M. Liebow:
There are different ends of that spectrum, that you really have to dissect, or unpack. So, start with the business case. Most people thought cloud was a cure-all for cost, so they did the business case and they couldn't split the business case because the business case requires that you get rid of your legacy footprint. In order for cloud to be dynamic, you have to move away from cement, you have to move away from tin, you have to retrain and put them into new roles. You know, that person who was loading web sphere or that D.B.A., or the guy that was addressing incidents and running to trade out a defective blade. Those things change dramatically in the cloud.

The level of automation, the level of self-service or shared-service, the level of standardization changes the game--that's cloud. That's the definition of cloud. When you start to think through that, you build the business case. The business case can be dramatic. But the thing that really makes the business case flip is speed. You can't drag this out for ten years. The faster you make this change, commit to it, the better the cost profit I think companies like Capital One have experienced this, and others, that the faster you evolve to the "new", the better. That will get you on your journey. And, once you're on your journey, you've shifted--and Bernard mentioned this--you've moved from capital expense to operating expense.

So, you do get that monthly bill, and you are in for bill shock if you don't have the policies and the governance and the analytics around how you're using cloud. Who has permission to do what? And instead of approvals management, you want to put something in place called Quota Management--that's how you manage. The notion of cloud is that you were constrained before in terms of capacity, now you're constrained in terms of budget.

You can end up with somebody lighting up a whole bunch of resources, and not knowing in the month what they did or how they did it. You have to know in real time, with this notion of active management, what people are doing so that you can enforce your policies and your governance around that and know where your costs are at any given day. 

J. Maguire:
Well there are all those divisions of the company that have their own credit card, or they can spin up their own instances on AWS and it's really easy. Are they supposed to pay attention to the larger company goals? I don't know. It was so easy for them to get started.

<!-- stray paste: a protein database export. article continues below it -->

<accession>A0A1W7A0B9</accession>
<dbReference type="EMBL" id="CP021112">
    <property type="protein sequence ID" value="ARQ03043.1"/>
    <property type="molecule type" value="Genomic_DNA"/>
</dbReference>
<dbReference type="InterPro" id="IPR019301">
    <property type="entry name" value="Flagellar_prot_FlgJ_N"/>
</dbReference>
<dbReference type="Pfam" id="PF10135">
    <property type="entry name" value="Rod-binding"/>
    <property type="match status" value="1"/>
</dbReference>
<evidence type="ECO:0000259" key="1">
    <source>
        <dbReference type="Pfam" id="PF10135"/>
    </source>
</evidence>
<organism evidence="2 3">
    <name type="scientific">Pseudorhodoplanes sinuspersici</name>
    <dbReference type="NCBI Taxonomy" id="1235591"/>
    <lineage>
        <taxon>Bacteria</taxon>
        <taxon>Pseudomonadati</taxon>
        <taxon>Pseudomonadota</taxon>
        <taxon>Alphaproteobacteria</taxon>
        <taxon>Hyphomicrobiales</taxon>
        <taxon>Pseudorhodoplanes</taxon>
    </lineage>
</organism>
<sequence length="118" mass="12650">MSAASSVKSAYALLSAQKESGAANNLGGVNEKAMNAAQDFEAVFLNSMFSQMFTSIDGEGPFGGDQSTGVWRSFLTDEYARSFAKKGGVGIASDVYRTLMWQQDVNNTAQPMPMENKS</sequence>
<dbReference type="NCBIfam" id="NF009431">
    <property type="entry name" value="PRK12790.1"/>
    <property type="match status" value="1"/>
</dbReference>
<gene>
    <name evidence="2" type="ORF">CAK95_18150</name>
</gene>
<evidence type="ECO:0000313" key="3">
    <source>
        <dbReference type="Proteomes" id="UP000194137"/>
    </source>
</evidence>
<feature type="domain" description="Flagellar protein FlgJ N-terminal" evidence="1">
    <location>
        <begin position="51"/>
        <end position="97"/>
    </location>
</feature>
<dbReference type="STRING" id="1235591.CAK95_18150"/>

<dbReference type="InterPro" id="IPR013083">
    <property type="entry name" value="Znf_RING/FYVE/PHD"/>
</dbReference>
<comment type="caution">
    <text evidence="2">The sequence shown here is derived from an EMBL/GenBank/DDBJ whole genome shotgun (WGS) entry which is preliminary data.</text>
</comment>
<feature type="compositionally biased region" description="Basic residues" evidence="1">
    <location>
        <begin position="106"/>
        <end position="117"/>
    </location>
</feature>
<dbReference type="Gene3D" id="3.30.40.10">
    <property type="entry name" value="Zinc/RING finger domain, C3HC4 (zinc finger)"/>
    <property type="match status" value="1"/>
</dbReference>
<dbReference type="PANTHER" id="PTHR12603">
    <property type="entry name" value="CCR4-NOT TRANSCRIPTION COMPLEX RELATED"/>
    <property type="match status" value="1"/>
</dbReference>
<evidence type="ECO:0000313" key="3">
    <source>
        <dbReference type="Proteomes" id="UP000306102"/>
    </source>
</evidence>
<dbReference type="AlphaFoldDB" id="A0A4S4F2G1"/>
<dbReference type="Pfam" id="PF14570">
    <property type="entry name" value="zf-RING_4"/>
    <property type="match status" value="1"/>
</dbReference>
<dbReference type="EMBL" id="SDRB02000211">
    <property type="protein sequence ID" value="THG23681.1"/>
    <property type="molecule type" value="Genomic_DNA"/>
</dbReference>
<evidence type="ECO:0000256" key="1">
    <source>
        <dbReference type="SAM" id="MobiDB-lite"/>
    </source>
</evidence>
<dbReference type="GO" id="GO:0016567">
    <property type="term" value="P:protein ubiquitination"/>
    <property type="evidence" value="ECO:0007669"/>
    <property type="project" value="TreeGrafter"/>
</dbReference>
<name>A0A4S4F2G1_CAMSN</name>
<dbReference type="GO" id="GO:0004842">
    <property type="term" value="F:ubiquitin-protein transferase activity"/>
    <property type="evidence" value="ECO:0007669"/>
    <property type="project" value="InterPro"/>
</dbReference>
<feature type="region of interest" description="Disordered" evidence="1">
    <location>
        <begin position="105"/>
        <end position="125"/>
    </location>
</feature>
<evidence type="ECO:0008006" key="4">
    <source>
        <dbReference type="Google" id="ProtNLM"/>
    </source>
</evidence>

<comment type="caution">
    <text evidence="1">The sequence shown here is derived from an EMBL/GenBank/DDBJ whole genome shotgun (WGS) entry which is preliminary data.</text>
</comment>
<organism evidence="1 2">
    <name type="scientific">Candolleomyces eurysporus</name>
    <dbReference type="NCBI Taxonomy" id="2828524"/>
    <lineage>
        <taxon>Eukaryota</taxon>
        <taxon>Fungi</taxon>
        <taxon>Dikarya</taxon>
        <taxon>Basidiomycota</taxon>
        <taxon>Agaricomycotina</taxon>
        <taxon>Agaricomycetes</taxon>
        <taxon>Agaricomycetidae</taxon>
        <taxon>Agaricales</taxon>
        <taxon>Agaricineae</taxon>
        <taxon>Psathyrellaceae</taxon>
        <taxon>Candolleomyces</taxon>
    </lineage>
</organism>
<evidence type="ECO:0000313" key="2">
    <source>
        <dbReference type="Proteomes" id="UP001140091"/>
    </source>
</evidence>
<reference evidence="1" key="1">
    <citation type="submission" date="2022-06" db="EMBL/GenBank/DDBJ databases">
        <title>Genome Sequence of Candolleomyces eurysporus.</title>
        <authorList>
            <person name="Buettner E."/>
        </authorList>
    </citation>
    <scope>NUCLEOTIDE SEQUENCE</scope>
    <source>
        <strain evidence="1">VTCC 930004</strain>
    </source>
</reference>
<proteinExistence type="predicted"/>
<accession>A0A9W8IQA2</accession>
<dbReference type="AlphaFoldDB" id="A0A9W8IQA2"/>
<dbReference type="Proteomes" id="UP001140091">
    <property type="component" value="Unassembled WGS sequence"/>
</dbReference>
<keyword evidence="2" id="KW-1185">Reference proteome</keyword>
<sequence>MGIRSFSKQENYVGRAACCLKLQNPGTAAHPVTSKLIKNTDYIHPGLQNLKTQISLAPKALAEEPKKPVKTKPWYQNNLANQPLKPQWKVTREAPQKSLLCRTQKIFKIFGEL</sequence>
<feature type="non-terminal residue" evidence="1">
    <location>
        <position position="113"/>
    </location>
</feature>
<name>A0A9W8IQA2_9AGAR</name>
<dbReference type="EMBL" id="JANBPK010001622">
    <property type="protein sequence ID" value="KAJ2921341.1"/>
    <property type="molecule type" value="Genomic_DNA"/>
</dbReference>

M. Liebow:
It was. When I started, five years ago doing this, we had one thousand individual Amazon accounts, tied to an individual corporate card. So, I became the parent of those thousand accounts, and I had to put the governance around that. 

J. Maguire:
A thousand accounts in one corporation? 

M. Liebow:
Yes. 

J. Maguire:
Oh my goodness. Okay, there's a story there, but alright. 

M. Liebow:
To give you a sense of it, our Amazon bill has grown significantly, so every month I process the bill. Today, from those initial thousand accounts, our bill is well over three hundred million lines a month. 

J. Maguire:
Jeez, okay. And you're sitting there, processing that every month? 

M. Liebow:
Yes. Absolutely.

J Maguire:
Okay. Sounds like it'll keep you busy. Bernard, your thoughts? Cloud and cost--I guess it didn't turn out to be the magic bullet of cost savings, but there are enormous competitive savings there, so maybe we shouldn't feel bad if the bill is larger than we thought. General thoughts about cloud and cost? 

B. Golden:
I think part of it is the expenses now fall into different groups than they used to. New people are seeing the numbers that didn't used to see them. It used to be that somebody built a datacenter. Well that generally wasn't a business unit, or some application group, that was facilities, right? And then you would just use that. And maybe you got a charge back, but that was probably at the divisional CIO or the CIO level--you never saw that.